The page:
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Billy Huyler Dr.

Madura EDUC-BE343 8 October 2013 Brainteaser 5-3 Writing a Rehearsal Plan Grade Level: Middle School Materials Needed: Pi Jesu, arr. Mary Lynn Lightfoot, Heritage (SAB); piano; PowerPoint with mixolydian scale projected on board. National Standards: #1A-C: Students will sing through the piece Pi Jesu using good breath control; #5A-C: Students will sight-read a mixolydian scale ascending and descending notated in 4/4 with quarter notes; #6A: Students will discuss what the mixolydian scale makes them think of, how it sounds to them, how it is similar and different from a regular major scale, and they will identify instances of its usage in the piece Pi Jesu. Behavioral Objective: The middle school chorus will demonstrate their understanding of the piece Pi Jesu by singing through it once with (hopefully) no stops. Then, they will understand and intellectually discuss the mixolydian by singing through it, discussing what it is and what it makes them think of, and identifying how the flat scale degree seven is used in Pi Jesu. Previous Lesson(s): The singers already learned the melody and rhythm to the piece. They also learned the appropriate Latin diction. They also can read solfege syllables. Motivating Opening or Script: We will begin rehearsal by simply running through Pi Jesu without any dialogue. Perhaps I may say something such as Lets take out Pi Jesu and run it with no stops. However, once this has been completed, I will say When you sang through, did you notice any accidentals in the piece? What were they? (e.g. B-flat and F-natural in the key of G major.) Procedure: (10 minutes) Step 1: Review singing the entirety of Pi Jesu with little to no stops and with rhythmic, melodic, and linguistic accuracy Anticipated Problem: disagreeing on Latin vowels, inaccuracy singing the flat threes and flat sevens found in the score. Possible Solutions: quickly review proper vowels through vocal modeling and kinesthetic hand motions to mimic tongue shape/placement; the upcoming lesson reviewing the mixolydian scale should assist in the flat seven issue.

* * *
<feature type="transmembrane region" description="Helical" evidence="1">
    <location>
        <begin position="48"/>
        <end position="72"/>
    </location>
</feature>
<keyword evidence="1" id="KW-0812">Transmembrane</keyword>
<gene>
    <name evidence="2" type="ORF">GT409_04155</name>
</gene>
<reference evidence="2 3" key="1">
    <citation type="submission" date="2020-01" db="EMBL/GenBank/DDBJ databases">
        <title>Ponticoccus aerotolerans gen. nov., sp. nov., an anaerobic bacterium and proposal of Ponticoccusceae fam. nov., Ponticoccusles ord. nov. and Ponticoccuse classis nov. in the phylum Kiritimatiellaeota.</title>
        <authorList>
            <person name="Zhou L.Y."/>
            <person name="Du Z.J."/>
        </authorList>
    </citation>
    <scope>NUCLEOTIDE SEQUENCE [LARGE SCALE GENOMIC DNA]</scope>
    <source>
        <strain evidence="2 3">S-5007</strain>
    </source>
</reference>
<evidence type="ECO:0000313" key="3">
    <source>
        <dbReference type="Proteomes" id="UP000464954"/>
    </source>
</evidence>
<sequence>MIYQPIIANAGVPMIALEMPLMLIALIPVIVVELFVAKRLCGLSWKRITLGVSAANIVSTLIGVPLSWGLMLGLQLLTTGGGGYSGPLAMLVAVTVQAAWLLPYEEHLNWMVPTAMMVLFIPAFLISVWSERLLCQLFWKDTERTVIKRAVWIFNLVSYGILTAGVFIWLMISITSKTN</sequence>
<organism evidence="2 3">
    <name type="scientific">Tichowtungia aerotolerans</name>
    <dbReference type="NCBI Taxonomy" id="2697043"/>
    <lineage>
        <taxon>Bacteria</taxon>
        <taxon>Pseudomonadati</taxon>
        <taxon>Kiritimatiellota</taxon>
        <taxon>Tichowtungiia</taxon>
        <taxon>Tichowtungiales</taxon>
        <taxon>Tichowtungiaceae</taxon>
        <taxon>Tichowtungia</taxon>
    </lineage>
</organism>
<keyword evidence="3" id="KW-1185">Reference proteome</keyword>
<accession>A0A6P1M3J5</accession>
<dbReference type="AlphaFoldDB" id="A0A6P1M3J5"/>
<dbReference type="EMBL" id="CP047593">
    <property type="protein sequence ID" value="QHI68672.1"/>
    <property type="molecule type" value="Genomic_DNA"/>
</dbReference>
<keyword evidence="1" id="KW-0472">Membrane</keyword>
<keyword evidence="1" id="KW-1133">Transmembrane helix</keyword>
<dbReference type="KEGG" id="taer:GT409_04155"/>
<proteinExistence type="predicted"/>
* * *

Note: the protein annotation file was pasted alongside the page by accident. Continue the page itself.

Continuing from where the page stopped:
Step 2: Once any slight issues are addressed, direct students to the PowerPoint on the board displaying the mixolydian scale in G as well as a GM scale. Have them say what they notice is similar/different about the two. Anticipated Problems: None. I see all students being able to recognize that the scales are identical, except for the fact that one has a flat seven scale degree. Step 3: Tell students that the second scale is known as the mixolydian scale and tell them that it is distinguished by a flat seven. Ask students to sing it on solfege syllables (reminding them to sing te rather than ti.) Then have them sing both the regular GM scale followed by the G mixolydian scale. Anticipated Problems: Students will not use the proper solfege syllables and/or will not accurately sing flat seven ascending or descending. Possible Solutions: Have students simply speak the appropriate solfege syllables and/or ask students to use hand signs while singing. Point out that the major scale has a half step between 7 and 1, whereas the mixolydian scale has a whole step between flat-7 and 1. Also, emphasize the usage of a flat sign to help students remember to lower the seventh scale degree. Step 4: Ask students to discuss what this scale sounds like to them and/or what it makes them think of (e.g. does it sound folk-like, major/minor, etc.) Anticipated Problems: There really is no right or wrong answer for this section. Step 5: Ask students to go through their music and circle any measures where the voices OR PIANO utilizes the mixolydian scale (flat seven). Anticipated Problems: Students may neglect to look at ALL the voice parts AND piano; students may miss a usage of flat seven. Possible Solutions: Remind students to look at every aspect of the music, and go through and highlight every usage together as a class. Assessment: The teacher will listen to hear any errors in the read-through of the piece. The teacher will also listen and observe to make sure students are singing/using proper solfege syllables and notes while singing through the mixolydian scale. The teacher will isolate sections to sing the mixolydian scale. Teacher will ask if students have questions. Teacher will go through the piece together as a group to identify any usage of the mixolydian scale.

Extension: The next class, the teacher may ask students to compose a short descant line that utilizes the mixolydian scale.